The recent killings of Rayshard Brooks, Riah Milton, Dominique Fells, Tony McDade, Breonna Taylor, Regis Korchinski-Paquet, George Floyd and Ahmaud Arbery follow a long history of state-sanctioned anti-Black violence in the United States. In the midst of the nationwide protests, thousands of physicists and other scientists joined the Strike for Black Lives on June 10 “to hit pause, to give Black academics a break and to give others an opportunity to reflect on their own complicity in anti-Black racism in academia and their local and global communities.” Participating students and researchers from UC Berkeley’s physics department organized multiple events in solidarity, including a virtual town hall and a teach-in on the history of police violence. This collective action was necessary, but not sufficient. It will take far more than a single day to transform the status quo.
Racism is not an outside force that impinges on higher education. It is endemic to academia and is propagated by academics. The Western university cannot be untangled from the racist and imperialist foundations of the European Enlightenment era. Black academics in the United States continue to face explicit bias, discrimination in hiring and recruitment, alienating campus cultures and racialized misogyny.
“I came to the academy to create platforms for change,” wrote an anonymous Black female professor for Inside Higher Ed. “Instead I found an institution where skepticism permeates discussions of inequality and willful ignorance of prejudicial rhetoric perpetuates discrimination.”
To get a baseline sense of how anti-Blackness pervades physics in particular, one can simply look at the demographics of the field. In the United States, only 4% of bachelor’s degree recipients and 2% of faculty in physics are Black. The underrepresentation is even more severe here at UC Berkeley, where only 1% of respondents in a departmental survey identified as Black.
“Black students have their capacity for objectivity questioned simply because (of) their standpoint on racism,” writes Chanda Prescod-Weinstein, a Black assistant professor of physics at the University of New Hampshire. “In string theory, we find an example wherein extremely speculative ideas that require abandoning the empiricist core of the scientific method and which are endorsed by white scientists are taken more seriously than the idea that Black women are competent observers of their own experiences.”
In this critical moment when many non-Black physicists are galvanized to take action, it is essential that we not try to reinvent anti-racism. We do not need to wonder what we should do to remedy the inequities in our field; we must instead follow the lead of Black academics who have already done this work.
Drawing on research by Black physicists and on the lived experiences of students of color, graduate students in UC Berkeley’s physics department developed a concrete action plan to work toward justice in our department. An accompanying letter, released on Juneteenth, calls upon department leadership to take immediate and substantive action to recruit, admit and hire more Black students, postdocs and faculty; address discrimination within the department; establish mandatory anti-racist trainings and incorporate racial justice topics into required curricula; and support Black people and other people of color in the department academically, professionally, personally and financially.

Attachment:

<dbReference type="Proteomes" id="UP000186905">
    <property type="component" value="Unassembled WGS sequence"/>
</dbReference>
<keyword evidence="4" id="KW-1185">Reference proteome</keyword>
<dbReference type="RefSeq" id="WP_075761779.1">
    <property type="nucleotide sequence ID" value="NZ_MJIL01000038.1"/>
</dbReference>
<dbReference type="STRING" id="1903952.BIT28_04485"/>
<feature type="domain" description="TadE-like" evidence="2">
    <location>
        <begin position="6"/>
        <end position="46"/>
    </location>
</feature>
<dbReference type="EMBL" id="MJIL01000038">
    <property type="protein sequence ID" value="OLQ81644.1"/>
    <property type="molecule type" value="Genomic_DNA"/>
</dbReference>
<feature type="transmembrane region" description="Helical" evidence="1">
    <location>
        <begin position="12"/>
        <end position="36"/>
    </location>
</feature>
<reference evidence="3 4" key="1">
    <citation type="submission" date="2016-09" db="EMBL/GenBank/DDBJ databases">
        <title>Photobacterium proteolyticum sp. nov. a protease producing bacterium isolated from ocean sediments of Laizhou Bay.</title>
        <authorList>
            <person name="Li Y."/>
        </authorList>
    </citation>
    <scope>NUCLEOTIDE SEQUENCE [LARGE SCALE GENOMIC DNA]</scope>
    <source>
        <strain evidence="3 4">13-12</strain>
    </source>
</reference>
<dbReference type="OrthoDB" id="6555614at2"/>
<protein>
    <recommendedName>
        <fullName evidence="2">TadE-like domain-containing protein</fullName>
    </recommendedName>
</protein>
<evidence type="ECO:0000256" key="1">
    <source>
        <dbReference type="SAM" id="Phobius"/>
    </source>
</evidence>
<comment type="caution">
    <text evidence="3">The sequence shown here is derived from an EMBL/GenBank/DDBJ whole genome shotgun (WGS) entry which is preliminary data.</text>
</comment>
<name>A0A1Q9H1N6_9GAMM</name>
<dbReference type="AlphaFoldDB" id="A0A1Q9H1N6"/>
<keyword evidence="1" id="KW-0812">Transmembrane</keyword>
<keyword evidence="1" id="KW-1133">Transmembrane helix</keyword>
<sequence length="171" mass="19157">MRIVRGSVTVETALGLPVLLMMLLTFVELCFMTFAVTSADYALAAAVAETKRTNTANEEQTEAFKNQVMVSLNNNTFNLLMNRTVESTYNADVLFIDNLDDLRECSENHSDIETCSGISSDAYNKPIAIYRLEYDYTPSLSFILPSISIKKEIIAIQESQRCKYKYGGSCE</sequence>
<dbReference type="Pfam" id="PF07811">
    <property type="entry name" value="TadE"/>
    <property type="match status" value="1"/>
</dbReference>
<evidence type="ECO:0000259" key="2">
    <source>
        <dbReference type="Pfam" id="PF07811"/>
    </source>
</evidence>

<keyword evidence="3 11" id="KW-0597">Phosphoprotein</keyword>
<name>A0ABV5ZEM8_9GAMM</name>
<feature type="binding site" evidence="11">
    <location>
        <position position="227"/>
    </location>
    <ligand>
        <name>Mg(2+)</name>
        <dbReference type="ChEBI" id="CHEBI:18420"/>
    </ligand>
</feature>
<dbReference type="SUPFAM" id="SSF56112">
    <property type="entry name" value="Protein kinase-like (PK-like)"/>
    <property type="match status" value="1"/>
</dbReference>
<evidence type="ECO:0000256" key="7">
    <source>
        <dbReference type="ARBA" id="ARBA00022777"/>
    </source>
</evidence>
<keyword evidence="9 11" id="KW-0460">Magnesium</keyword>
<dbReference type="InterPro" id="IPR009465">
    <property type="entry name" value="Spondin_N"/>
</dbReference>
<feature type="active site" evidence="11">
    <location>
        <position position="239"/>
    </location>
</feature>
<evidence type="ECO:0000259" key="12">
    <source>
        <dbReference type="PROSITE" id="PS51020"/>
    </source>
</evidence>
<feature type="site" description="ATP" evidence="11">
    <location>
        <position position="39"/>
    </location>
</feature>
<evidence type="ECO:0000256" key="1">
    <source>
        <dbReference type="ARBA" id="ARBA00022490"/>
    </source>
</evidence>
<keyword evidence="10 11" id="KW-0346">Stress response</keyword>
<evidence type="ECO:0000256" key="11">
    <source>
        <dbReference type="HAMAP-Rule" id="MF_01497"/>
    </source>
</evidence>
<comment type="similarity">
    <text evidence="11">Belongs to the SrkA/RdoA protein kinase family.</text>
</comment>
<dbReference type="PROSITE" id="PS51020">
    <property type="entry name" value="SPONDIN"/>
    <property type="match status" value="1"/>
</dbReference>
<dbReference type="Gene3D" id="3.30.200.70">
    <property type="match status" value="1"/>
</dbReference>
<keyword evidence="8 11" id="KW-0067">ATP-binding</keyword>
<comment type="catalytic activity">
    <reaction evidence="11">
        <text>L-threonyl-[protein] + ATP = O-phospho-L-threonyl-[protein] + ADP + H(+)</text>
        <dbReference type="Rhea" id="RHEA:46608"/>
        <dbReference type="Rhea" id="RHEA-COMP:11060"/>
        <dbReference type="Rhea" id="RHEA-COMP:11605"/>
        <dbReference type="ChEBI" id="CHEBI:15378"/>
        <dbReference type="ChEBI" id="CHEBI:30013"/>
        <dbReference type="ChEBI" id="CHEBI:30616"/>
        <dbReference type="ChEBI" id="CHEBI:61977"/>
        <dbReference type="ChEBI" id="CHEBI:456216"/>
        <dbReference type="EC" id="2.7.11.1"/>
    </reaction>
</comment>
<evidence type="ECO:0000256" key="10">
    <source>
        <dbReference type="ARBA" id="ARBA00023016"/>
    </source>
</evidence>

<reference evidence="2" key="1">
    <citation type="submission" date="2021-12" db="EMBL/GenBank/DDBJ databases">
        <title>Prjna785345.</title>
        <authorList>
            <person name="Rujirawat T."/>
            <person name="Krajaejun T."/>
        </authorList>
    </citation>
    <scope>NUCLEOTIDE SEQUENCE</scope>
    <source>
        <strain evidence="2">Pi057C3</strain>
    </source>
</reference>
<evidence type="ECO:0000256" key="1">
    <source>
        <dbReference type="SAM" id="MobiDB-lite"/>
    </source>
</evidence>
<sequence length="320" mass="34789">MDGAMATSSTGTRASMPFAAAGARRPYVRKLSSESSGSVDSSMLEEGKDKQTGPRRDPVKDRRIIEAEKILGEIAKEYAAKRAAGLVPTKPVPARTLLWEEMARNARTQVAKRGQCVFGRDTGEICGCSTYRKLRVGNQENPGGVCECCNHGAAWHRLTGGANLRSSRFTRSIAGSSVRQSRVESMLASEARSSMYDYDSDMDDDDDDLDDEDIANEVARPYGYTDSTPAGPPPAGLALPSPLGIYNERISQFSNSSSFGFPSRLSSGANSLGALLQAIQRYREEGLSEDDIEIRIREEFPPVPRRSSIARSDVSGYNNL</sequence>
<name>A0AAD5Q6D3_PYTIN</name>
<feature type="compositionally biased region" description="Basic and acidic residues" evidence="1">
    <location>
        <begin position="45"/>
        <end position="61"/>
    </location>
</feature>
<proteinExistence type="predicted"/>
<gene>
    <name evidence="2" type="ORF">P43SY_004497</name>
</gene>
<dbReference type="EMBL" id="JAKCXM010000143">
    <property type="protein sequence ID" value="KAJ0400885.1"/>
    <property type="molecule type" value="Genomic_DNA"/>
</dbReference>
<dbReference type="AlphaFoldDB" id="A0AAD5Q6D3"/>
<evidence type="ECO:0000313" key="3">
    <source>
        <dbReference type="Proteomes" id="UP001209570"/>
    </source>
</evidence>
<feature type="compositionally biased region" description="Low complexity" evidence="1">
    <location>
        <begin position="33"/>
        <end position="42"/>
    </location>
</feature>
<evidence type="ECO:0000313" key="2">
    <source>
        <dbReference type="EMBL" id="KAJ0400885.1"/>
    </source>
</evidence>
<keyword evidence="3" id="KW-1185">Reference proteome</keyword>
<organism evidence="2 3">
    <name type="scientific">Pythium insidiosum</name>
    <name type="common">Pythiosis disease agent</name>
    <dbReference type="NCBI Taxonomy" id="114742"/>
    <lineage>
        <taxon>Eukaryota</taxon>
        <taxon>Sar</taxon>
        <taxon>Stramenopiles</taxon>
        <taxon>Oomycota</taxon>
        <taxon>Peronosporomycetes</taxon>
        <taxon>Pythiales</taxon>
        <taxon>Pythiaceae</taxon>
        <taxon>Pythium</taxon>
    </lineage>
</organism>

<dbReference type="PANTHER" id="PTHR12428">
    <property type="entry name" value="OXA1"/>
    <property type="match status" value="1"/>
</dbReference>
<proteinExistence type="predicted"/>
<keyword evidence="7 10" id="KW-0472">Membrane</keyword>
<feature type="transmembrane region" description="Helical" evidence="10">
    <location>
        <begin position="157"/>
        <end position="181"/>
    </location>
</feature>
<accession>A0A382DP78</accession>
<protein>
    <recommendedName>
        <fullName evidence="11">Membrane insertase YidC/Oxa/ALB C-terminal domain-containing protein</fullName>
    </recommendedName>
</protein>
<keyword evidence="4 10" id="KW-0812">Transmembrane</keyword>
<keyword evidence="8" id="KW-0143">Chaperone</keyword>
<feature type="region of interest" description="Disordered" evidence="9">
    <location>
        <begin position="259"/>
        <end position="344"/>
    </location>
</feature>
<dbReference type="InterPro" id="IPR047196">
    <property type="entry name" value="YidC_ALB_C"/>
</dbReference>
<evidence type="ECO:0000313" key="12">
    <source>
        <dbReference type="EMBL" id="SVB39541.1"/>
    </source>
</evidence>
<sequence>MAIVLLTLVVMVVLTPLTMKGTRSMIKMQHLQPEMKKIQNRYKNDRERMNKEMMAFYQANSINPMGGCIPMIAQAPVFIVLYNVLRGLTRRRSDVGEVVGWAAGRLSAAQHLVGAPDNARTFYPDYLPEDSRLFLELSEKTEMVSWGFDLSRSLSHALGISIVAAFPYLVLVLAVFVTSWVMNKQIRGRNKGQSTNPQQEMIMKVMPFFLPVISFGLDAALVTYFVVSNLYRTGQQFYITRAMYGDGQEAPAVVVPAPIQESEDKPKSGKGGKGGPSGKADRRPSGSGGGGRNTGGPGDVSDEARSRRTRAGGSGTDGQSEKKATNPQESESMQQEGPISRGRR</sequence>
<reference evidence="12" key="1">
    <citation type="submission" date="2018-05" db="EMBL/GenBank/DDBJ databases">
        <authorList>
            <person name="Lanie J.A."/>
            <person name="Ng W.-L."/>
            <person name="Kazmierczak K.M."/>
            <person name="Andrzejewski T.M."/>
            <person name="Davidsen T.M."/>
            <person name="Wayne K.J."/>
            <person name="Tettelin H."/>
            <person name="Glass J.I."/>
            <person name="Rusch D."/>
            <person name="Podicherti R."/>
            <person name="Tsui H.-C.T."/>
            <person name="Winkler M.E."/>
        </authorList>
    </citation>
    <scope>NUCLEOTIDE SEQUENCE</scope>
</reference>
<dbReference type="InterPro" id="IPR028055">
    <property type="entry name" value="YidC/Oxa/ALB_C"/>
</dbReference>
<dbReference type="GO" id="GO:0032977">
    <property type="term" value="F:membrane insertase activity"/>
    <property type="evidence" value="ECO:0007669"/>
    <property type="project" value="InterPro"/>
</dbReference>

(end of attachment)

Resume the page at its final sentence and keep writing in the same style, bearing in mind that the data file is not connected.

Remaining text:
It is crucial that this work remains central to the mission of the department, rather than being relegated to a committee as a side issue. Similarly, it is essential to avoid the too-common tendency in higher education to profess a commitment to equity and inclusion as a form of self-absolution, or to offer toothless “inclusion plans” in place of real structural change. Such declarations often center the benefits to science rather than the impact on the scientists facing injustice.
“Discussions of diversity and inclusion weren’t about … acknowledging my humanity or my human rights,” recalls Prescod-Weinstein in a reflection on her experience as a doctoral candidate. “They were about the intersection of workforce concerns with national security considerations; they were about appearances; they were about educating white students; and they were about how diversity and inclusion played in the public eye.”
Finally, it is also necessary for this work to be sustained and widespread — beyond both the physics department and this campus. Those of us who are complicit in white supremacy must all confront racism within our institutions as well as within ourselves. “For Black communities, freedom fighters, and organizers, the struggle for Black lives has spanned generations,” representatives from UC Berkeley’s astronomy department recently reminded their community. “The rest of us are late.” But even if now is late, it is the only possible time to begin.
Science is part of our shared inheritance as humans, and none of us should rest until there is justice and liberation for all of us, both outside and inside of higher education.
“When I was a child, I wanted to grow up to share the beauty and gifts of a scientific understanding of the universe with the world,” writes Brian Nord, a Black physicist at Fermilab and the University of Chicago. “How many have shared my dream, but never got this close, because of the science community’s complicity through inaction?”
Disclaimer: Graham White speaks as an individual supporter and does not speak on behalf of Particles for Justice.
Graham White is a postdoctoral researcher at TRIUMF, Canada’s particle accelerator center. Ella Banyas, Madeline Bernstein, Kayla Currier, Jeske Dioquino, Mario D’Andrea, Elizabeth Donoway, Daniel Eilbott, Eleanor Hall, Katie Latimer, Vikram Nagarajan and Gregory Ottino are among the O(100) UC Berkeley graduate students who contributed to the action plan for the physics department.